One Wes Moore is a best-selling author, Rhodes scholar, decorated combat veteran and now a TV host. Another Wes Moore is a convicted felon in prison for killing a police officer.

Westley Moore, author of The Other Wes Moore – the story of two young men with the same name growing up in the same neighborhood at the same time with two very different outcomes – will bring his message to the Dr. Martin Luther King Jr. Holiday observance at the University of Missouri–St. Louis on Monday, Jan. 20.

The event, “Is Dr. King’s Voice Still Speaking Today?”, will begin at 10 a.m. at the Blanche M. Touhill Performing Arts Center on UMSL’s North Campus. In addition to the speaker, the event includes music and dramatic presentations. It is free and open to the public.

Born in Baltimore in 1978, Westley Moore and his two sisters were raised by their widowed mother. There were tough times for the family, and Moore had academic and behavior problems in school. His mother sent him off to military school, and he ran away five times before his life turned around. He graduated with honors from the military school and Johns Hopkins University in Baltimore.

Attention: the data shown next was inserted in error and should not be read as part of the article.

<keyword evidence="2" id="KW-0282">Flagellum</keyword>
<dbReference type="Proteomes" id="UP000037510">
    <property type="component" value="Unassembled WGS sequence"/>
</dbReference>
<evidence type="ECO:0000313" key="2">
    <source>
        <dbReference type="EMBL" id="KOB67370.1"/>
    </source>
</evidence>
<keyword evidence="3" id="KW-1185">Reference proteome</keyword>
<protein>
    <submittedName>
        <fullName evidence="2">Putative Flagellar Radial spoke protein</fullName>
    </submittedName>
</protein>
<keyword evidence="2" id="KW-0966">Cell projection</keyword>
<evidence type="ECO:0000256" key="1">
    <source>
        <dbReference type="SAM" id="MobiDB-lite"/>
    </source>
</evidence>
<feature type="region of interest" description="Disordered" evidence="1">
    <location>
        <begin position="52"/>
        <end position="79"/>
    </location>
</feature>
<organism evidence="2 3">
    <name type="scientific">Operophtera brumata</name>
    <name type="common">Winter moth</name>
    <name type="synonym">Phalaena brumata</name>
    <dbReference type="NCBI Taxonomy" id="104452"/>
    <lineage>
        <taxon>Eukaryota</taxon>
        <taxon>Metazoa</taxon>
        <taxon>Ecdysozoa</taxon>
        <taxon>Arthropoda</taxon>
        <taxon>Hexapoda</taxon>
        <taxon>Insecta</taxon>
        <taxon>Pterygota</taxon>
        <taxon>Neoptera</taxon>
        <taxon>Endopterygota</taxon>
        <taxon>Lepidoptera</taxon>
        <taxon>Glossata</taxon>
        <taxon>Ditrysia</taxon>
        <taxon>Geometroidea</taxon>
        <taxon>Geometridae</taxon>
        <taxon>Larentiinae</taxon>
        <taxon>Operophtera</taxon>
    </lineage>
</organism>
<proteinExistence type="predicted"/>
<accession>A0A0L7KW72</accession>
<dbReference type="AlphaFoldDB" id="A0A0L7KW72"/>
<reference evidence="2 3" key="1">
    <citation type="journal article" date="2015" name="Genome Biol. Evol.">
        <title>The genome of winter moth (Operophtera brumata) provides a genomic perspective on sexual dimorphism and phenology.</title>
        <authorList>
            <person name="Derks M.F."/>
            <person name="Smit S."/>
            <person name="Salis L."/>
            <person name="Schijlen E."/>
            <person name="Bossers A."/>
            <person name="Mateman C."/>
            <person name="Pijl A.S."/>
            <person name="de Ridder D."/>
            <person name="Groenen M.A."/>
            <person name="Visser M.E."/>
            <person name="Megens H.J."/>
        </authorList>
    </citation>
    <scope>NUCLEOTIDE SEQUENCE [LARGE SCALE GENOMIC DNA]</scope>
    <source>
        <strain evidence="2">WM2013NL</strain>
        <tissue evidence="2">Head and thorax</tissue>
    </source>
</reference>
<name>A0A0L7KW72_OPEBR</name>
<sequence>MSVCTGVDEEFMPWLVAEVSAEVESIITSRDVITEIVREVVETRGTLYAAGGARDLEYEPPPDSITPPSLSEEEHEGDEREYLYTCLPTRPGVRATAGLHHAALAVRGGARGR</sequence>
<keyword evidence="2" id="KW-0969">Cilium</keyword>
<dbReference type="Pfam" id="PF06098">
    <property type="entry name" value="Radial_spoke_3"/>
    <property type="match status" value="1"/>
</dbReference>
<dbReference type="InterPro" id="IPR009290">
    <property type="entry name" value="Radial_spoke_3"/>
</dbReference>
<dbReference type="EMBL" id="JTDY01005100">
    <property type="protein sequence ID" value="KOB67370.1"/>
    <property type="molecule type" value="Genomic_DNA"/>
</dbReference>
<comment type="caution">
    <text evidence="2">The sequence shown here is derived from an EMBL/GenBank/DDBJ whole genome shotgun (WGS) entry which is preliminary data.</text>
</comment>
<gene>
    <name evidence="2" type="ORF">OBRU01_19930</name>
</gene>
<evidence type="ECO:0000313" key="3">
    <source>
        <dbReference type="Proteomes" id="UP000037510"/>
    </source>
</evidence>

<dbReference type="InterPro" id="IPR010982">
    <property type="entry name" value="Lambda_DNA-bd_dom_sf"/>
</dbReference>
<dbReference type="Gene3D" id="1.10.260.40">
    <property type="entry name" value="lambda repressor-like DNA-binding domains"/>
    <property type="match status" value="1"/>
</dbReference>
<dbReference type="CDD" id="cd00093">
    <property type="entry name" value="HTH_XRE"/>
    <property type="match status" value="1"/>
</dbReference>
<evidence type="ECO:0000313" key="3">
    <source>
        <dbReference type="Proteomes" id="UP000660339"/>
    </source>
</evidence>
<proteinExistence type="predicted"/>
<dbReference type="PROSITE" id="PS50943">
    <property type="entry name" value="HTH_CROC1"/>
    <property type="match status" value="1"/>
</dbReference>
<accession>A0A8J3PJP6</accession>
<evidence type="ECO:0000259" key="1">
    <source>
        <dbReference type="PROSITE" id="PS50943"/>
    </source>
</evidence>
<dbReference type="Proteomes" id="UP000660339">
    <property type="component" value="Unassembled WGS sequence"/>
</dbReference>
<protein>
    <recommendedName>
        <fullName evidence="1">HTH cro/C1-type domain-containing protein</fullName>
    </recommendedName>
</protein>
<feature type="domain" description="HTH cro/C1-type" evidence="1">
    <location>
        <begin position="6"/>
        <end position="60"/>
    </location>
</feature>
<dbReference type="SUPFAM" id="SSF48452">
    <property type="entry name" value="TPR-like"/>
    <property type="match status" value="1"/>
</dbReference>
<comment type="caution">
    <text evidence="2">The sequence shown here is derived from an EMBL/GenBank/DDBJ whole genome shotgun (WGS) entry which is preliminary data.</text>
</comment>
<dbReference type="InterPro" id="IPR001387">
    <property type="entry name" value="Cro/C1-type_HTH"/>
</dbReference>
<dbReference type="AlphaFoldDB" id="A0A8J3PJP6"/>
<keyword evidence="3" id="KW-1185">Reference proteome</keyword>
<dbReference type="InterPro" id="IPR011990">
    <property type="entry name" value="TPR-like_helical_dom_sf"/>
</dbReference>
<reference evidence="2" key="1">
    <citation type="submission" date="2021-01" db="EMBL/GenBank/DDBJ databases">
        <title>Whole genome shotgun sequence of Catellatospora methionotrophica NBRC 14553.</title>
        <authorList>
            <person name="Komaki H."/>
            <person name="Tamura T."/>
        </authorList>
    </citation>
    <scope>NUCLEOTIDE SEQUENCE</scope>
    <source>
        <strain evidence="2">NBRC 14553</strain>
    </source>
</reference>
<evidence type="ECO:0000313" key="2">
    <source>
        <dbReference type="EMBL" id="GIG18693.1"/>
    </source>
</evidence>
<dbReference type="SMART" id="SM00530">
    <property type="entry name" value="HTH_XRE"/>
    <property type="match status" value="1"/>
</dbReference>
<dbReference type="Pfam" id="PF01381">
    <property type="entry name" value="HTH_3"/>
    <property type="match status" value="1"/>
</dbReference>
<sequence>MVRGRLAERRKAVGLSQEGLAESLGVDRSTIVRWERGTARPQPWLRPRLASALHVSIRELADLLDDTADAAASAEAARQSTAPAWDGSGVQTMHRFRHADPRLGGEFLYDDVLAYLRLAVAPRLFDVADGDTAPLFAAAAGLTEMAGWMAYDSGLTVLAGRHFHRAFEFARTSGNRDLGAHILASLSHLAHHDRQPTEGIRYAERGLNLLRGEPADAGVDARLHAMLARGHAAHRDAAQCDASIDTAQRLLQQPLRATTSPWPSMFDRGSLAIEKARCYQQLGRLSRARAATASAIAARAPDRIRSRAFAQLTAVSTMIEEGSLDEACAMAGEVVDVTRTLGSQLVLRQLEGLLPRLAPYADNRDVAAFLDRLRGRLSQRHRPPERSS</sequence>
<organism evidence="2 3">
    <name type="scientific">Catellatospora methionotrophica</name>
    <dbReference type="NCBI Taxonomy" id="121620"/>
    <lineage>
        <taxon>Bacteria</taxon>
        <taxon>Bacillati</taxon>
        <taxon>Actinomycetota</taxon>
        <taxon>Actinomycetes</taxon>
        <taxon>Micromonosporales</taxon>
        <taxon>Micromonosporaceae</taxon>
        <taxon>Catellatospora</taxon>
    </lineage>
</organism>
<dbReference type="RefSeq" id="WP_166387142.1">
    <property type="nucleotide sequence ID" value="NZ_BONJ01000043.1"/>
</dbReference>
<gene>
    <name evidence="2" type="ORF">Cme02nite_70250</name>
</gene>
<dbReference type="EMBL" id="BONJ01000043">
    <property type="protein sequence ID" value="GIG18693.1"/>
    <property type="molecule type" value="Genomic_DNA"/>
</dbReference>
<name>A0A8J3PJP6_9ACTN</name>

As Moore left in 2000 to study in London on a Rhodes scholarship, Baltimore media bristled with a story of another Wes Moore. Wesley John Moore had been arrested for killing a police officer and faced life in prison.

Haunted by the fate of this man he didn’t know and their parallel lives, Moore later wrote and visited him in prison. He met with the other Moore family to learn more about him. Moore’s website recalls what he learned from those visits.

“The chilling truth is that his story could have been mine, and the tragedy is that my story could have been his,” he says.

Moore travels the country addressing the issues he raises in his book and speaking about opportunity, faith and our priorities as a society. A portion of the proceeds of Moore’s book goes to US Dream Academy and City Year.

Also appearing at UMSL’s Dr. Martin Luther King Jr.’s event will be the Cote Brilliante Presbyterian Church Men’s Chorus. Actors will perform a scene from the play “Mountaintop,” directed by Jacqueline Thompson, and UMSL students Aleshia Patterson and Gustavo Perez Diaz will perform “A Letter to Dr. King.”

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